Grounded pilots swamp aviation recruiters in fight for jobs

Job applications from down-on-their-luck aviators have jumped at least thirtyfold from pre-coronavirus days.
Job applications from down-on-their-luck aviators have jumped at least thirtyfold from pre-coronavirus days.PHOTO: REUTERS

LONDON (BLOOMBERG) - When Britain-based Goose Recruitment kicked off a recent campaign to find 30 Boeing 737 cargo pilots for a client in Europe, 400 resumes poured in within 48 hours. Most of the applicants used to fly commercial passenger jets.

"Pre-Covid-19, most airline pilots would look down their noses at flying cargo," Goose's chief executive officer, Mark Charman said in an interview from his office in Southampton on England's south coast. "Now, they're like, 'Pick me!'"

This clamour for work is being reflected around the world, as desperate pilots who have been grounded by the pandemic for more than a year mob recruiters for the few new flying jobs in the market in a last-ditch effort to save their aviation careers.

Wasinc International, which recruits overseas pilots for Chinese and Japanese airlines, is getting so many e-mail messages from out-of-work applicants that it no longer needs to advertise the roles it is trying to fill.

Job applications from down-on-their-luck aviators - from Brazil and Mexico to Canada and Europe - have jumped at least thirtyfold from pre-coronavirus days, Wasinc CEO Dave Ross said in an interview from his home in Las Vegas.

While a rebound in United States domestic air travel offers some hope, the pleas for work reflect an industry decimated by the crisis.

Temporary and permanent job losses at the four biggest carriers in the US exceeded 150,000 last year, including pilots and other staff. Global airline capacity is still wallowing at 31 per cent below normal levels, according to global travel data provider OAG.

Aggressive waves of the fast-spreading Delta variant also threaten to push back a travel recovery, which could bring more trouble to the industry as pilots leave for good to retire, look for other work, or as their flying qualifications expire.

That risks leaving a shortage of skilled operators in the cockpit whenever a firmer recovery takes hold.

Airline pilots must typically pass two proficiency checks a year, and extra qualifications tied to specific aircraft types can expire in 12 or 24 months. A survey in January found that more than half of the world's commercial pilots were no longer flying for a living.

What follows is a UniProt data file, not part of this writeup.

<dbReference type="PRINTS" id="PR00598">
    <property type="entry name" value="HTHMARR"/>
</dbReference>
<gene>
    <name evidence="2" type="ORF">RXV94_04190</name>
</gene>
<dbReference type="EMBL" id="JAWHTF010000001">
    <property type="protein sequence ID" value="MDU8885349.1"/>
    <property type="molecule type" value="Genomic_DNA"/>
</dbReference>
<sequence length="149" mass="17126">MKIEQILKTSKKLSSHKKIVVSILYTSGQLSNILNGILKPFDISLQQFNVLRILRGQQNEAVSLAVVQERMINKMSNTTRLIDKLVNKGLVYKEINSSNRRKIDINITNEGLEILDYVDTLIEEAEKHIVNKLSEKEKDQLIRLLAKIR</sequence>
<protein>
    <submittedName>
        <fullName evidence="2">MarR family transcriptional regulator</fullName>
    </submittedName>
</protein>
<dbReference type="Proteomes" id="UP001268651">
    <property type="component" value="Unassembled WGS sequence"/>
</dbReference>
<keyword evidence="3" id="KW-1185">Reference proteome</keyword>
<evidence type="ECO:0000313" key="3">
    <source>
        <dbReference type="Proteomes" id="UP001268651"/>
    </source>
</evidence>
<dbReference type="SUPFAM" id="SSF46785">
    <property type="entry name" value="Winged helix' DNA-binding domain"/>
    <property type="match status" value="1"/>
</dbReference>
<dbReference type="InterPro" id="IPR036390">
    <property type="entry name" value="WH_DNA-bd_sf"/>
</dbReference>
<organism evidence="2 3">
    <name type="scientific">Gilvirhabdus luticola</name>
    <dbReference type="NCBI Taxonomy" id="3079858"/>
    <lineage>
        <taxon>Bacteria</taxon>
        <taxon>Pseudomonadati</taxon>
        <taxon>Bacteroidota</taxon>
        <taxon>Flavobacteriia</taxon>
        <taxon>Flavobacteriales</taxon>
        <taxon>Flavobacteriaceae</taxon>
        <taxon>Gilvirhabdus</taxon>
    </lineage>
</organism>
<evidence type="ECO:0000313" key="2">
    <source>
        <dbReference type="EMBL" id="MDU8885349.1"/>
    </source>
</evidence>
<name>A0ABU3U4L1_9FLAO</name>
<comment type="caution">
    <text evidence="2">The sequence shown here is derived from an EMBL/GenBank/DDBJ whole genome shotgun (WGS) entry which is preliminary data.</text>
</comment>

Wasinc has just four Chinese carriers, including Sichuan Airlines, accepting applications from overseas pilots, down from 23 before the pandemic.

Covid-19 travel restrictions make it hard for foreign pilots to enter China for assessments, said Wasinc's Mr Ross. Even if a pilot lands a job, the generous pre-pandemic compensation packages of around US$24,000 (S$32,500) a month have more than halved because pilots are not flying so many hours, he said.

Mr Ross said many of the pilots on his books looking for work are approaching the end of their validity periods. With the outlook so bleak, some are opting to leave the industry altogether.

"I don't think we can avoid the fact that, maybe in less than a year, there's going to be a shortage," he said.

Boeing said late last year that the world will need 763,000 new pilots by 2039, even if Covid-19 has temporarily put a brake on traffic growth.

Some are hiring again, trying to play catch-up in markets experiencing a rebound.

American Airlines Group will hire 350 pilots in 2021 and 1,000 in 2022, 50 per cent more than planned.

Ryanair Holdings is also adding 2,000 pilots over the next three years to grab market share from weakened rivals. The low-cost airline needs pilots to fly the new Boeing 737 Max jets it began taking in June.

Delta Air Lines plans to hire more than 1,000 pilots by next summer as domestic leisure travel returns.

These bursts of activity are not enough to soak up the current excess of crew, according to Goose's Mr Charman.

Even his company's campaign that attracted a rush of applicants was put on ice due to "changes in our client's business", he said.

It is not just senior pilots with pensions and savings who are quitting, now that jobs have dried up, he added. There are signs that career aspirations are dwindling for junior pilots too.

"They've given up," he said. "Our prediction is that, very quickly, we will have a real problem in the aviation sector."